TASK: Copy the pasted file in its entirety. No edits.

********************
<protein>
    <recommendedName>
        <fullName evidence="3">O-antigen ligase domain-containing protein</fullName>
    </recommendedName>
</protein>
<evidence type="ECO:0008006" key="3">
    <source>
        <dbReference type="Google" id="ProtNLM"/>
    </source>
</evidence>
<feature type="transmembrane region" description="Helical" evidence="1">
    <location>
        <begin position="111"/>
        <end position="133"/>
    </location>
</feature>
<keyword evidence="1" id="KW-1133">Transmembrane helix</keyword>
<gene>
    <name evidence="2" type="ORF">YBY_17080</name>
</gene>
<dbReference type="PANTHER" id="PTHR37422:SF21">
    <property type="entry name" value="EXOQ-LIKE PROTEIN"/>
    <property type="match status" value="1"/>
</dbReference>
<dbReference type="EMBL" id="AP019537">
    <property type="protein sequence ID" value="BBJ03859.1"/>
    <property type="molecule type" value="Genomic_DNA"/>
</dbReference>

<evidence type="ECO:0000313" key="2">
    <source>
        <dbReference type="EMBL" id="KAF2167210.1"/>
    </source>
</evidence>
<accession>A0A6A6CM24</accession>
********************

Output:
<protein>
    <recommendedName>
        <fullName evidence="3">O-antigen ligase domain-containing protein</fullName>
    </recommendedName>
</protein>
<evidence type="ECO:0008006" key="3">
    <source>
        <dbReference type="Google" id="ProtNLM"/>
    </source>
</evidence>
<feature type="transmembrane region" description="Helical" evidence="1">
    <location>
        <begin position="111"/>
        <end position="133"/>
    </location>
</feature>
<keyword evidence="1" id="KW-1133">Transmembrane helix</keyword>
<gene>
    <name evidence="2" type="ORF">YBY_17080</name>
</gene>
<dbReference type="PANTHER" id="PTHR37422:SF21">
    <property type="entry name" value="EXOQ-LIKE PROTEIN"/>
    <property type="match status" value="1"/>
</dbReference>
<dbReference type="EMBL" id="AP019537">
    <property type="protein sequence ID" value="BBJ03859.1"/>
    <property type="molecule type" value="Genomic_DNA"/>
</dbReference>

<evidence type="ECO:0000313" key="2">
    <source>
        <dbReference type="EMBL" id="KAF2167210.1"/>
    </source>
</evidence>
<accession>A0A6A6CM24</accession>